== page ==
ART & ORGANISM
DEEP aspects of ART
The sensory worlds of different species are unique
The instant of PERCEPTION involves the past and future at the cellular as well as the cognitive level: reflection (past experience) and anticipation (future experience). PERCEPTION occurs at the site of convergence of bottom-up (sensory) and top-down (cognitive) information, both conscious and non-conscious, experiential and “developmentally programmed” . (see more at A&O notes on PERCEPTION/.) IMPORTANTLY, the origin of sensation is both internal (interoceptive) and external (exteroceptive). See the A&O READING on INTEROCEPTION (from-cerebrum-2021/)
The limited range of sensations we are capable of detecting become percepts when they interact with the organism. Our first constraints are the physical and chemical peculiarities of the sensory organs embedded in the boundary between the world and our consciousness of it. But next, and almost immediately, they interact with and are affected by previous experiences. We learn to see, we develop theories of what a sensation probably represents. The theory is corroborated by various cerebral modules that provide confidence by testing the information: does it correspond to the real world? does it cohere with other experiences we have had? THUS, we see the world not as it is but as we are. To understand INPUT, we must also consider the organism’s umwelt (sensory world) as well as the process of establishing truth (high confidence in the reality of a percept or belief). The umwelt was much discussed by ethologists …
“In the semiotic theories of Jakob von Uexküll and Thomas A. Sebeok, umwelt (plural: umwelten; from the German Umwelt meaning “environment” or “surroundings”) is the “biological foundations that lie at the very epicenter of the study of both communication and signification in the human [and non-human] animal”. The term is usually translated as “self-centered world”. Uexküll theorised that organisms can have different umwelten, even though they share the same environment.” (Wikipeda) READ A&O notes on UMWELT
“Our unawareness of the limits of our umwelt can be seen with color blind people: until they learn that others can see hues they cannot, the thought of extra colors does not hit their radar screen. And the same goes for the congenitally blind: being sightless is not like experiencing “blackness” or “a dark hole” where vision should be. As a human is to a bloodhound dog, a blind person does not miss vision. They do not conceive of it. Electromagnetic radiation is simply not part of their umwelt.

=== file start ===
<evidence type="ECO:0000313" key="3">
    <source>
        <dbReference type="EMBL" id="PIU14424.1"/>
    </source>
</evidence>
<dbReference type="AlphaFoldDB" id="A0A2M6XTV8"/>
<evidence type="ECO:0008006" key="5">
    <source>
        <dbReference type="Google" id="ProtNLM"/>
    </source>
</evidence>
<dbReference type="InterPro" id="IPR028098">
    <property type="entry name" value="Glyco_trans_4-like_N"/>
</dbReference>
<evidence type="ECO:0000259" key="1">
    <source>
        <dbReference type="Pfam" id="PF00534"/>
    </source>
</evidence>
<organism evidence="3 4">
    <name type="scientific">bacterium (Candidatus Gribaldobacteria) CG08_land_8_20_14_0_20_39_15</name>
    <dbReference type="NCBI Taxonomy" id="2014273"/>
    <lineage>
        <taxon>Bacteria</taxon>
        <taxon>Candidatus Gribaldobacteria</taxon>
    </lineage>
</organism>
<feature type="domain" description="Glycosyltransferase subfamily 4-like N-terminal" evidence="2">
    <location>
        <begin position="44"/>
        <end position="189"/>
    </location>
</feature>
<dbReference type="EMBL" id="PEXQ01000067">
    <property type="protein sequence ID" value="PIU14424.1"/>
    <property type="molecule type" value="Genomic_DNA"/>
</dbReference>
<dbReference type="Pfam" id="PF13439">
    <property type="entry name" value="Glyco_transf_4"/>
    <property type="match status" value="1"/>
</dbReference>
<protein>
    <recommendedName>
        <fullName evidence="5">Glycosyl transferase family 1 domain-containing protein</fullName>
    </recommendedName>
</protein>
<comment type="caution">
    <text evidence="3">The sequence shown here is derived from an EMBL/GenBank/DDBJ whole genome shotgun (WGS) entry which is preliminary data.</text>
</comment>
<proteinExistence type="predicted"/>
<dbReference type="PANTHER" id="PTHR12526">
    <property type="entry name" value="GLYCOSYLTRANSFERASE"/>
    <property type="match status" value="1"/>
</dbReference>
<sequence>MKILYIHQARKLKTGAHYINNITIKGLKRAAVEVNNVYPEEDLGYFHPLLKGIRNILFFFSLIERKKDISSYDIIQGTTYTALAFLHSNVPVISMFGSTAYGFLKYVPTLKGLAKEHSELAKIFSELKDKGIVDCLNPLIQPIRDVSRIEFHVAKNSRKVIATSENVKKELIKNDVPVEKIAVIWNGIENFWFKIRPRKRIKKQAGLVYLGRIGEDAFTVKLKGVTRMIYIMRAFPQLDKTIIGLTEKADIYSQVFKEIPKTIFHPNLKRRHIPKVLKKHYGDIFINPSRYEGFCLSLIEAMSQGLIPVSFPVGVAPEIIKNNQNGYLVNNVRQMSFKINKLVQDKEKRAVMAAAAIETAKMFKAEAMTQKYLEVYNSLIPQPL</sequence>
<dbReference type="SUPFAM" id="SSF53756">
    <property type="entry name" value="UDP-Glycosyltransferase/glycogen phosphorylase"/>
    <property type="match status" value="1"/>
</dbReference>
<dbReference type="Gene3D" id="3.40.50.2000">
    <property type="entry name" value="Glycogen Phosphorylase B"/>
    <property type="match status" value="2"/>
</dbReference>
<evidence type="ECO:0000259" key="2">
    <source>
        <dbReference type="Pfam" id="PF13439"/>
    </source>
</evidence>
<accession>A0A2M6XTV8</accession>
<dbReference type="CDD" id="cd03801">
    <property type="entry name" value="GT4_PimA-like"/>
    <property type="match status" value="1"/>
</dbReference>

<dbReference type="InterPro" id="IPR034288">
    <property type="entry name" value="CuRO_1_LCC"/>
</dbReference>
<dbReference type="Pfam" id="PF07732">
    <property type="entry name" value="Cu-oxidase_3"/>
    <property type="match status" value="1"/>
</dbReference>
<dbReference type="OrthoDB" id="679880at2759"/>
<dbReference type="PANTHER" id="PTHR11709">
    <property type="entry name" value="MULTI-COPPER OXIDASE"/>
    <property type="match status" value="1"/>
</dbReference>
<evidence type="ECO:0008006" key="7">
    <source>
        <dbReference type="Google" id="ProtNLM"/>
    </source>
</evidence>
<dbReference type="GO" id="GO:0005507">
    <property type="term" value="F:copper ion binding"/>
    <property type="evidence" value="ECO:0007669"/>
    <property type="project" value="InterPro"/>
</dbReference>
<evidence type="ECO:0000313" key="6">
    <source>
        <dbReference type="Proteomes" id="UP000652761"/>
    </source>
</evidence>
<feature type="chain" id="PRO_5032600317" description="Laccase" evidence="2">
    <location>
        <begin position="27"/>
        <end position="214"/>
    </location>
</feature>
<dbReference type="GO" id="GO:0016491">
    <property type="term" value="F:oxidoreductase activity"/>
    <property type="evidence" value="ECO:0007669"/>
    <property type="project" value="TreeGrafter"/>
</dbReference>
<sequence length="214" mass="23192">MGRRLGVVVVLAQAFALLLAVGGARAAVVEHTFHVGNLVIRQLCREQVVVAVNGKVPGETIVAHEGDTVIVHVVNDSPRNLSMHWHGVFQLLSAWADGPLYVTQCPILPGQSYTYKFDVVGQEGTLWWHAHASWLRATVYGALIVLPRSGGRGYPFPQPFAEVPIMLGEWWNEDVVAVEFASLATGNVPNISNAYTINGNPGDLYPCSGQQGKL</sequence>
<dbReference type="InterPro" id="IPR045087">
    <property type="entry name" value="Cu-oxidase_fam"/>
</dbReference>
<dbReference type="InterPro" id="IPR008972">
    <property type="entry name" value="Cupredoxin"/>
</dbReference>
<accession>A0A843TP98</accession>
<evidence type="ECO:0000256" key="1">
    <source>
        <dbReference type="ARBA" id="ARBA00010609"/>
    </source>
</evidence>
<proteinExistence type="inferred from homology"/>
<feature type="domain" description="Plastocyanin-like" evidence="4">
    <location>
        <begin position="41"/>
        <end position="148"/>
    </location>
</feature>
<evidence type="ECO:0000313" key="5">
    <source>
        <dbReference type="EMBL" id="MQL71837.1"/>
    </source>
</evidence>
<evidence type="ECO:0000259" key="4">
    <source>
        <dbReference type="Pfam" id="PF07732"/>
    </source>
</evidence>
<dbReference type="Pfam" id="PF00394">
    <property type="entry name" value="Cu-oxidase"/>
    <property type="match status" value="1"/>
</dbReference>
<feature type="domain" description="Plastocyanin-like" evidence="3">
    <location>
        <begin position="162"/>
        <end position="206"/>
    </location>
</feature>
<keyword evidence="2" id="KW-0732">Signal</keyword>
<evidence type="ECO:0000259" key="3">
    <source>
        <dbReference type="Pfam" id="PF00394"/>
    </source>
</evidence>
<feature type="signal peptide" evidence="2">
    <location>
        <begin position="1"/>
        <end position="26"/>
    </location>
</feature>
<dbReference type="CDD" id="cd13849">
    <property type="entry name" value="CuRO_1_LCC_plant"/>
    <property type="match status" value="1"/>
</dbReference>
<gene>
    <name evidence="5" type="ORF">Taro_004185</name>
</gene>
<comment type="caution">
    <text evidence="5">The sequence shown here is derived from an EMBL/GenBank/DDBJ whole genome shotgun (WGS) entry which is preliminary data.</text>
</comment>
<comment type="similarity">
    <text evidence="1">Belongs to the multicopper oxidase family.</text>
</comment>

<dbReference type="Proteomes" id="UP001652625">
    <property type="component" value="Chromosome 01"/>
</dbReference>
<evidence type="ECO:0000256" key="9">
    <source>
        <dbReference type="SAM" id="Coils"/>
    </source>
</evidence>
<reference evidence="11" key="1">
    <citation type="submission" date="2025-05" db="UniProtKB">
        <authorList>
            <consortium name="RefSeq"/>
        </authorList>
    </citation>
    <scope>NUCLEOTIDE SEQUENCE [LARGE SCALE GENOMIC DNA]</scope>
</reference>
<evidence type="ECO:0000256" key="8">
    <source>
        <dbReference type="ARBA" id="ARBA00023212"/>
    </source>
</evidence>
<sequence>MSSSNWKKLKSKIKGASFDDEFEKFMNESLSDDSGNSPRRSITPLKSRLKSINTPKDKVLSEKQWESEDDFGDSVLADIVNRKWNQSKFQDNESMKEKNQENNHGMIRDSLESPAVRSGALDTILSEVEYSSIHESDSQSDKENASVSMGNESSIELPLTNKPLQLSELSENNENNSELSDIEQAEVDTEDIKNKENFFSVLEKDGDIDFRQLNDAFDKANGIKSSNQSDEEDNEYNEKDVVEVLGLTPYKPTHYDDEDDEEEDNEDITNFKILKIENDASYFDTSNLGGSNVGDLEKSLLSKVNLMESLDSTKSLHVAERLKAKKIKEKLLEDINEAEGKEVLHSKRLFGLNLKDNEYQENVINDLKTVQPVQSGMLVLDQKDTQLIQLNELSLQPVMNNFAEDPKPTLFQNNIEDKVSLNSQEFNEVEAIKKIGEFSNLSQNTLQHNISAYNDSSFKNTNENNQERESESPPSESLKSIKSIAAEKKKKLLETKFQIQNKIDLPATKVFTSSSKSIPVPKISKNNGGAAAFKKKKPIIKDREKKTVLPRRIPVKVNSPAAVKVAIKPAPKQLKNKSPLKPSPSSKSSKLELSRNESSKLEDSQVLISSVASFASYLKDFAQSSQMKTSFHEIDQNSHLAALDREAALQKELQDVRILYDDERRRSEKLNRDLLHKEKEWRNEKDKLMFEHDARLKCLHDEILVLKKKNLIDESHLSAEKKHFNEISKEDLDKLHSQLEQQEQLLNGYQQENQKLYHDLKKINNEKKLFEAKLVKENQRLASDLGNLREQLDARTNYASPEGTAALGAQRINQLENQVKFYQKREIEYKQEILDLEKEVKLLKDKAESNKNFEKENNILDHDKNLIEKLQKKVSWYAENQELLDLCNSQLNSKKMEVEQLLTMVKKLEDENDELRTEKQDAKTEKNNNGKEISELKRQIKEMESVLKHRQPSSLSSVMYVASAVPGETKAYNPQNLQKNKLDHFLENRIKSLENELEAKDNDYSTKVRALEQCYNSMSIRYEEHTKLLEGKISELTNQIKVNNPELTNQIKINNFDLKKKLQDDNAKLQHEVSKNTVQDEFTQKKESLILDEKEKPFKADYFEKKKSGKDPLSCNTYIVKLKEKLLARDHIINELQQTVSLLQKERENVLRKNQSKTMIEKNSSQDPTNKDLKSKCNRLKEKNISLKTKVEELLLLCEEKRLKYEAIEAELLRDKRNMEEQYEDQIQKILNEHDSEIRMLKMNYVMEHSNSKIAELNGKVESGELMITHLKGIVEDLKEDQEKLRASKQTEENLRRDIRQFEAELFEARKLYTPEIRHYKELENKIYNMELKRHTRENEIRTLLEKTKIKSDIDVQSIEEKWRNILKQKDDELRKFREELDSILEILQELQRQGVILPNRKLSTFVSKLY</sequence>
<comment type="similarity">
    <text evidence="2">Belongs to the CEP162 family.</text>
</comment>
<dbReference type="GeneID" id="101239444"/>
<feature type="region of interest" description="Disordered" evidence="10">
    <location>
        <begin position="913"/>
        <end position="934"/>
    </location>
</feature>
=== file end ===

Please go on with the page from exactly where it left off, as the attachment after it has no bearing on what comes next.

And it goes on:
The more science taps into these hidden channels, the more it becomes clear that our brains are tuned to detect a shockingly small fraction of the surrounding reality. Our sensorium is enough to get by in our ecosystem, but is does not approximate the larger picture.
I think it would be useful if the concept of the umwelt were embedded in the public lexicon. It neatly captures the idea of limited knowledge, of unobtainable information, and of unimagined possibilities. Consider the criticisms of policy, the assertions of dogma, the declarations of fact that you hear every day — and just imagine if all of these could be infused with the proper intellectual humility that comes from appreciating the amount unseen.” (from Eagleman, “WHAT SCIENTIFIC CONCEPT WOULD IMPROVE EVERYBODY’S COGNITIVE TOOLKIT?” in Edge: https://www.edge.org/response-detail/11498 )
WHERE DO WE DRAW THE LINE with respect to uniqueness: differences between taxa are easy, but between different individuals? Humans experience synesthesia (see A&O notes on synesthesia). Read Ariel Bleicher‘s article, “Humans Possess Exotic Sensory Abilities” (Scientific American 2012)
- PERCEPTION and the Uniqueness of the UMWELT:
- The UMWELT
- DEEP aspects of art–Perception:
- POST: the-red-blossoms (when BOTTOM-UP (sensory) and TOP-DOWN (prior perceptions) converge)